The building in downtown Roanoke that Oakey's Funeral Service has occupied since 1938 was once a Presbyterian manse, the minister's home for a nearby church. The garage around back served the Roanoke Lifesaving Crew, the first volunteer rescue squad in the nation.

 "I believe it was back in the 1940s until the 50's," Sammy Oakey told us, "they housed their men there, their equipment there, their boat, their vehicles, and that was a nice partnership."

Oakey's Funeral Service is just one of more than two dozen properties along Church and Luck Avenues that are now part of the Roanoke Downtown Historic District.

Planner Patrick Hughes of Hill Studio helped document the district's transition in the 1930s and 40s, from a residential area to more commercial and industrial uses.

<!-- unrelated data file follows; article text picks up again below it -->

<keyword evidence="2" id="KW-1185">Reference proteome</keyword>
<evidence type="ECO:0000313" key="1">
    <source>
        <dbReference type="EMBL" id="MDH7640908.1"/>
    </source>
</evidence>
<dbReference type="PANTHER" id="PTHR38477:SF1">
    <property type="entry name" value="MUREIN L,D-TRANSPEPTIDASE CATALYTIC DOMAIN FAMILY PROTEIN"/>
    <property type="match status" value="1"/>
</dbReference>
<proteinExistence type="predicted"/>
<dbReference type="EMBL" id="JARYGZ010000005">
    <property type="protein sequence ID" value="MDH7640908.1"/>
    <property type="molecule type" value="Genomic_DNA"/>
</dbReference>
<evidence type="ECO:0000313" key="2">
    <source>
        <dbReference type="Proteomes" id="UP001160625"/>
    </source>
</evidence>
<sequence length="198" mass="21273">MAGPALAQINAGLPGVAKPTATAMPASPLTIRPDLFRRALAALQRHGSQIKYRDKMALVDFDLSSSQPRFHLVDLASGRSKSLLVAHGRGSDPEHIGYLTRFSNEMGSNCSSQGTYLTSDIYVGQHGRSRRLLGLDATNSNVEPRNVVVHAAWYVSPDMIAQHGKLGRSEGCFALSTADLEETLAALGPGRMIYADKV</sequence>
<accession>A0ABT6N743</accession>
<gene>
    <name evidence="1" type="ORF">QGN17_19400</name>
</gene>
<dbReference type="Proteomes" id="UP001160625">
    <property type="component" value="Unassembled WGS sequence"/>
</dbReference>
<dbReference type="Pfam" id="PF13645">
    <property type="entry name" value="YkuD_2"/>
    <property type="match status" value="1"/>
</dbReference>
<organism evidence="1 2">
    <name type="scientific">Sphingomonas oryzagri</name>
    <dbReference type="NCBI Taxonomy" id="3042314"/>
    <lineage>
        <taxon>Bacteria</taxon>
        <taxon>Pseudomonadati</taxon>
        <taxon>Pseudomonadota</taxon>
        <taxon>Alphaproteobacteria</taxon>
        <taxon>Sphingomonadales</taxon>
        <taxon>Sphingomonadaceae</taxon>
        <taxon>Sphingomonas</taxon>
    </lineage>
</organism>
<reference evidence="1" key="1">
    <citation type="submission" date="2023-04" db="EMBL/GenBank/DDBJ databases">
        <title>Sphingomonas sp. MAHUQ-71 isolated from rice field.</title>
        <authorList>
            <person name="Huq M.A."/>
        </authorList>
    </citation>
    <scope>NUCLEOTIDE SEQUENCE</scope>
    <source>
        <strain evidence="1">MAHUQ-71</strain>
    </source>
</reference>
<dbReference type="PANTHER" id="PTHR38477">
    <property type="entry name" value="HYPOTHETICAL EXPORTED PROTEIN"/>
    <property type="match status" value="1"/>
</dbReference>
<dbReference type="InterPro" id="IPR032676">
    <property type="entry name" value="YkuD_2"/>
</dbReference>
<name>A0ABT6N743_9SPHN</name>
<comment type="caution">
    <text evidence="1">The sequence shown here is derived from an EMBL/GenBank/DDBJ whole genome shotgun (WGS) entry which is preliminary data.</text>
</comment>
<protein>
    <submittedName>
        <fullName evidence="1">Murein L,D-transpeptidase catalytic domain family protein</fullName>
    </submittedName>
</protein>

"Tracing back through the old city directories to see what the uses were and what was here," Hughes said in an interview, "this was definitely a significant part of the downtown area."

The new designation doesn't place any additional restrictions on property owners, but it does open the door for tax credits that can help finance historic renovations.

And downtown isn't the only part of Roanoke with a new historic designation.

The Melrose-Rugby Historic District in northwest Roanoke, and the Riverland Historic District in southeast have also been added to the Virginia Landmarks Register.